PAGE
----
HASC Chairman’s Mark Adds 12 Navy Super Hornets, Preserves Navy Nuclear Cruise Missile Funds

August 25, 2021 7:54 PM
Three U.S. Navy F/A-18E Super Hornets operating from the aircraft carrier USS Dwight D. Eisenhower (CVN-69) patrol over the U.S. Central Command area of responsibility on June 8, 2020. US Navy Photo

The chairman of the House Armed Services Committee is preserving money to develop a new surface-launched nuclear cruise missile, and is adding 12 Super Hornets and a second guided-missile destroyer to the Navy’s shipbuilding plan, according to a copy of the chairman’s mark for the Fiscal Year 2022 budget obtained by USNI News on Wednesday.

The mark, headed by HASC chair Rep Adam Smith (D-Wash.) largely keeps to the Biden administration’s request for a topline of $704 billion, with adjustments to some Navy programs.

Politico first reported on the mark on Wednesday.

The mark questions assumptions the Navy has made about its strike fighter inventory. The Navy said a reduction in squadron size for its F-35C and other measures would bridge the strike fighter gap by 2025, an assertion the bill disputes.

“In Fiscal Year 2022 analysis the Navy claims that the strike-fighter shortfall is resolved to zero in 2025, 5 years earlier than planned, but the committee is highly circumspect of the Navy’s new analysis,” reads the bill.
“The Navy has delayed the fielding of its planned F/A-XX aircraft, removed 104 F/A-18E/F Block II aircraft from the planned Service-Life Modification (SLM) program, and F-35C procurement quantity has still not reached 24 aircraft per year. The committee believes that these significant factors actually exacerbate the shortfall and would not contribute to the expedited timing of resolving the shortfall prior to 2030.”

The committee added $970 million to buy 12 new F/A-18E/F Super Hornet fighters and directs the Director, Cost Assessment and Program Evaluation (CAPE) to do an independent analysis of the Navy’s strike fighter assumptions.

The language follows a plea from Navy leaders earlier this month for defense companies to not lobby Congress for legacy weapons programs, and to specifically resist buying more Super Hornets so the service can instead direct the money toward the development of the Navy’s Next-Generation Air Dominance (NGAD) platform.

PACIFIC OCEAN (Jan. 30, 2021) An F-35C Lighting II from the “Argonauts” Strike Fighter Squadron (VFA) 147 sits on the flight deck on Nimitz-class aircraft carrier USS Carl Vinson (CVN 70). Carl Vinson is currently underway conducting routine maritime operations. (U.S. Navy Photo by Mass Communications Specialist 3rd Class Erin. C. Zorich)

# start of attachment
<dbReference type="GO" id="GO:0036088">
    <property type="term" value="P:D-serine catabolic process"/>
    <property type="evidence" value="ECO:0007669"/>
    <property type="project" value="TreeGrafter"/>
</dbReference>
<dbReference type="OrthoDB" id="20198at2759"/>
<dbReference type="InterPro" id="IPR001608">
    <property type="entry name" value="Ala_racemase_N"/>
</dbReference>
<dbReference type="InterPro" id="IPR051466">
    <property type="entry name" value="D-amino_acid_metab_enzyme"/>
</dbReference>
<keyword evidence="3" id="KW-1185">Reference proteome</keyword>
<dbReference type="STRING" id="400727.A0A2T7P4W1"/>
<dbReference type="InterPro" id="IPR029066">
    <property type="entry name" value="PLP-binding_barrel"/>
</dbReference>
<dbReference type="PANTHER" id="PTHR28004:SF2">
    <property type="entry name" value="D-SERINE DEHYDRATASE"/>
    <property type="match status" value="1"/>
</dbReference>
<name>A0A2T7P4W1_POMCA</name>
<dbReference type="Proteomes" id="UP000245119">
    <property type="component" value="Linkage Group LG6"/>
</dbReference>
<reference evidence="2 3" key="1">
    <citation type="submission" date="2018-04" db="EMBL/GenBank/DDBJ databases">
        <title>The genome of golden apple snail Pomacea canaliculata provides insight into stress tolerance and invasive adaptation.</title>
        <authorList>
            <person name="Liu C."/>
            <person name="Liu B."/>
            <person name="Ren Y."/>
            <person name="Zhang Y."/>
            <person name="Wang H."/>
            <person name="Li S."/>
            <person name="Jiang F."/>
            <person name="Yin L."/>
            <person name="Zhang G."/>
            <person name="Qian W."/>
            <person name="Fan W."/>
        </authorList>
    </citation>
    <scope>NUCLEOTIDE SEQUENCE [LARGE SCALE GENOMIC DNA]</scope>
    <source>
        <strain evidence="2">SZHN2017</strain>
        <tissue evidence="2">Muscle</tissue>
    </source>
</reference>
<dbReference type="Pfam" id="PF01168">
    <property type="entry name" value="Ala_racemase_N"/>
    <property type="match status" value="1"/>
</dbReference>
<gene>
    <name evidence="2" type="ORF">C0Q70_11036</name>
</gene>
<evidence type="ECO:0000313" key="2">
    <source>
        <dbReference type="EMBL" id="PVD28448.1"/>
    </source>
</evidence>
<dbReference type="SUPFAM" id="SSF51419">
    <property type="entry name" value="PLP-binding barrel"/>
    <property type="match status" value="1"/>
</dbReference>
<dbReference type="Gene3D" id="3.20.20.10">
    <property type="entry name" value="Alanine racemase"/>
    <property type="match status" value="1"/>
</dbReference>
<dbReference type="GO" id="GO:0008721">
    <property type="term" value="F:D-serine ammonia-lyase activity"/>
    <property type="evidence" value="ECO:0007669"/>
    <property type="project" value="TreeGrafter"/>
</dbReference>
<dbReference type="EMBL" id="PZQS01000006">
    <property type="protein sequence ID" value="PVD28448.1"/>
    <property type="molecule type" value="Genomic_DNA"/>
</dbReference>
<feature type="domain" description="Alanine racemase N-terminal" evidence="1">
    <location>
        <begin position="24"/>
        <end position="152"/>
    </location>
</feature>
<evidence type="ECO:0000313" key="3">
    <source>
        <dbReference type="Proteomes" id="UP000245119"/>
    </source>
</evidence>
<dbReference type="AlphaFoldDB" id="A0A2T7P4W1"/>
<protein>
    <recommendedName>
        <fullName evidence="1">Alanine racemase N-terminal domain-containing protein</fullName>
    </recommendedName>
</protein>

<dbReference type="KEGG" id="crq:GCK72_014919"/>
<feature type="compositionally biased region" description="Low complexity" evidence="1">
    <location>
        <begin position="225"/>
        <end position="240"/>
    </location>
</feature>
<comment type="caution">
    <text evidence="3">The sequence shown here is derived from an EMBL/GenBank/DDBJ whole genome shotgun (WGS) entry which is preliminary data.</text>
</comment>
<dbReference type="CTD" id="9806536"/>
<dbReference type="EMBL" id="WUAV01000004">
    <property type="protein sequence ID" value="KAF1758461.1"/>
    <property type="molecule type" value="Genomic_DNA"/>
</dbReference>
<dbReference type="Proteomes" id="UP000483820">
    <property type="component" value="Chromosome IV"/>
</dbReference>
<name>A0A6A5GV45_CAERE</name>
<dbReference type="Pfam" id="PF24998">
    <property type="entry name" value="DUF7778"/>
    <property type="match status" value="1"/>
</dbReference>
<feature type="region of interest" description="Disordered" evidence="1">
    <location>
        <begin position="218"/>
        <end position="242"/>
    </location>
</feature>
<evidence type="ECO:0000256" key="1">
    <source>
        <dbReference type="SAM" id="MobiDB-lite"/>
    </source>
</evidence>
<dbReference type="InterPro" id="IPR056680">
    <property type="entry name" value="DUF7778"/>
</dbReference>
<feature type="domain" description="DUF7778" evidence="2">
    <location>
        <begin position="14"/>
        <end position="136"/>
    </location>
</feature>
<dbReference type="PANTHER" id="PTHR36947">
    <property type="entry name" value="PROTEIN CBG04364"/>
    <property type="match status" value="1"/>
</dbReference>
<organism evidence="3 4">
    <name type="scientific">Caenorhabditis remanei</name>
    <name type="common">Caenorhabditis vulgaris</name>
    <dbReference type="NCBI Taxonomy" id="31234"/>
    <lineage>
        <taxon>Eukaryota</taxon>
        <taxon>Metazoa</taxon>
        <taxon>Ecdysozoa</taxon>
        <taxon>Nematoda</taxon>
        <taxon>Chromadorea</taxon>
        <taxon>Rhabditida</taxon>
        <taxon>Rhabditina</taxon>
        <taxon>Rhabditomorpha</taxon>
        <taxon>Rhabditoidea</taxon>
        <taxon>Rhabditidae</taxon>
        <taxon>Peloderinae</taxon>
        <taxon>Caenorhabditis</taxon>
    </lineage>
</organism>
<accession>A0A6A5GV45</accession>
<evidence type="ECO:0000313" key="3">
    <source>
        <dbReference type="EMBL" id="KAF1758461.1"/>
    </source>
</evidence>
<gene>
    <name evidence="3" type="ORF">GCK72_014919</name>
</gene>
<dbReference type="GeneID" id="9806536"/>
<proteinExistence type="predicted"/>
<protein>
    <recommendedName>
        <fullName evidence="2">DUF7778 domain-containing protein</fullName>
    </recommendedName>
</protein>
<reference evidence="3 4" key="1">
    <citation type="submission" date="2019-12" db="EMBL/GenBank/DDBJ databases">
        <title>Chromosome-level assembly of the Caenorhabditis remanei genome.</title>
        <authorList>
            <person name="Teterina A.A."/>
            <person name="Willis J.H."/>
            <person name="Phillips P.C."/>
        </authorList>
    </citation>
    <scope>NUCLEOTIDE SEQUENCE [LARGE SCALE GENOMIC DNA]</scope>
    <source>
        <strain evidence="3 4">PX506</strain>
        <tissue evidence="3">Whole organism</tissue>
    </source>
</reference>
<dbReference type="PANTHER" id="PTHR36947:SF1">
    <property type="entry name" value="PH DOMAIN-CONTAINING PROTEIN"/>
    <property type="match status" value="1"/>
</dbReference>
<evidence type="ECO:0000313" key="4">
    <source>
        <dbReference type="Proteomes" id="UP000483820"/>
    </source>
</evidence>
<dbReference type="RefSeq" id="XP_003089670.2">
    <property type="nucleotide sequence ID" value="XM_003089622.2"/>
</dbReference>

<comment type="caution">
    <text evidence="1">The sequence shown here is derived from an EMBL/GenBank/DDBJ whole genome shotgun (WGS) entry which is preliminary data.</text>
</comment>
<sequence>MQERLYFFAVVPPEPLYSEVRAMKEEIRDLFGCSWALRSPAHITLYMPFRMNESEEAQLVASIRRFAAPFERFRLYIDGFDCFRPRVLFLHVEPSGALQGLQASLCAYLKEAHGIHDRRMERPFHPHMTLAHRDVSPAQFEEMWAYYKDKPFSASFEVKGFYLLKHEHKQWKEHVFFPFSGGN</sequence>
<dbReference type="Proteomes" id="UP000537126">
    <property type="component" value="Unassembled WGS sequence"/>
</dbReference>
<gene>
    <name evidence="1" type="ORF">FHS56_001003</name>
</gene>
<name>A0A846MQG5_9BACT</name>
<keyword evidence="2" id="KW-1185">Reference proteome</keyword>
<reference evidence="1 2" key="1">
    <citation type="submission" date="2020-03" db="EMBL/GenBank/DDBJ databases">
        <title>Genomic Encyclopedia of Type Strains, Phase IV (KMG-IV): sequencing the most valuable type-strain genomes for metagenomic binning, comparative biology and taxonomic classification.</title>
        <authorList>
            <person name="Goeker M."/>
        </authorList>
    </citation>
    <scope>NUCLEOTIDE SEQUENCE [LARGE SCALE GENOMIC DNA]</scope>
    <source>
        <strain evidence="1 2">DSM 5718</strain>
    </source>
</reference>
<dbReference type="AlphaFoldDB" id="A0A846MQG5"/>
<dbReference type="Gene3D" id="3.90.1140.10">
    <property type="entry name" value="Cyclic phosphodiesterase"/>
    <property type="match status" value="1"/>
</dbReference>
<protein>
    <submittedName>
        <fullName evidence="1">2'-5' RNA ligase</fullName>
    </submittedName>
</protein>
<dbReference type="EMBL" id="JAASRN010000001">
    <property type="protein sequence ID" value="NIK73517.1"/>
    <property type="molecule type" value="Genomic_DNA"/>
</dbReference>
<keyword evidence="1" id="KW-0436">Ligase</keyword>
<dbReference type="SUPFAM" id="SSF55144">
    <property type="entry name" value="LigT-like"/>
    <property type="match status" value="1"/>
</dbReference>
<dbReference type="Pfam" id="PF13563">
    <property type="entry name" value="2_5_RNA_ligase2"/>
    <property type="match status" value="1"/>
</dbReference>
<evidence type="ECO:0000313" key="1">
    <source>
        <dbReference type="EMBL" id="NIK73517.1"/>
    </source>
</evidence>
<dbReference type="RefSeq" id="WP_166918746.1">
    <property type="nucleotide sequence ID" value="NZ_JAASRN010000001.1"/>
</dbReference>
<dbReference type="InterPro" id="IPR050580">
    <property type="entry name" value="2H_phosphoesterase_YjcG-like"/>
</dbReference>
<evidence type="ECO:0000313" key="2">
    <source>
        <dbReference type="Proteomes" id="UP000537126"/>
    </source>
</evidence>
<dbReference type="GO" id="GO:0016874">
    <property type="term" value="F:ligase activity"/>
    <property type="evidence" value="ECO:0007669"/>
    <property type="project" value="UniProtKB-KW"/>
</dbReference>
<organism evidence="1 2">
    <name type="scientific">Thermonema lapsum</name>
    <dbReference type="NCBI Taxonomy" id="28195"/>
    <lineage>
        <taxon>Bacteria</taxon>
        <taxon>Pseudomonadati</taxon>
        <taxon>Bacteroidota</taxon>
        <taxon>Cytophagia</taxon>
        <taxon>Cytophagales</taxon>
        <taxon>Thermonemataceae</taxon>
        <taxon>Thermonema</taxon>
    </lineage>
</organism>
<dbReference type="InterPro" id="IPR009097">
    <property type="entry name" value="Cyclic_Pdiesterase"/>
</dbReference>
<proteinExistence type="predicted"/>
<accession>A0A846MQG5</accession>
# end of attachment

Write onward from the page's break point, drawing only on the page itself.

Super Hornets are, “a 30-year airframe at 10,000 hours. So that takes us out to about 2055. And there isn’t a lot of analysis out there that supports fourth-generation viability against any threat in that timeframe,” Rear Adm. Andrew Loiselle, head of the Navy’s air warfare directorate (OPNAV N98), said in early August.

The move in the latest mark follows one from the House Appropriations Committee that added 12 Super Hornets to the budget.

The mark also singles out the F-35 Lightning II Joint Strike Fighter program for additional scrutiny. The bill’s language sets out specific affordability formulas for the Air Force, Navy and Marine Corps, with a specific target number per airframe to be determined by the Navy and Air Force secretaries.

Compared to the Department of Defense’s original budget request, the mark adds an additional $1.5 billion to the shipbuilding account for the second destroyer, with a total of $23.68 billion for eight battle forces ships. The HASC seapower and projection forces subcommittee outlined a similar plan in their mark.

Additionally, the mark keeps $10 million in the FY 2022 request for the Navy to develop a low-yield nuclear surface-launched cruise missile it has sought to develop to keep pace with Russian low-yield nuclear weapons in development.

The controversial program was set to be defunded as part of the FY 2023 budget deliberations, according to a memo obtained by USNI News from former acting Navy Secretary Thomas Harker.

Pentagon leaders faced blistering criticism on Capitol Hill for the proposal and Defense Secretary Lloyd Austin told a House panel in June that no decision on the program would be final until a department-wide look at nuclear weapons.

“I would just say that, again, I am committed to a [Nuclear] Posture Review to make sure that we adequately analyze what our capabilities are, what’s needed in the future, and that we maintain the right balance in our nuclear forces going forward,” he said.

Sam LaGrone

Sam LaGrone

Sam LaGrone is the editor of USNI News. He has covered legislation, acquisition and operations for the Sea Services since 2009 and spent time underway with the U.S. Navy, U.S. Marine Corps and the Canadian Navy.
Follow @samlagrone

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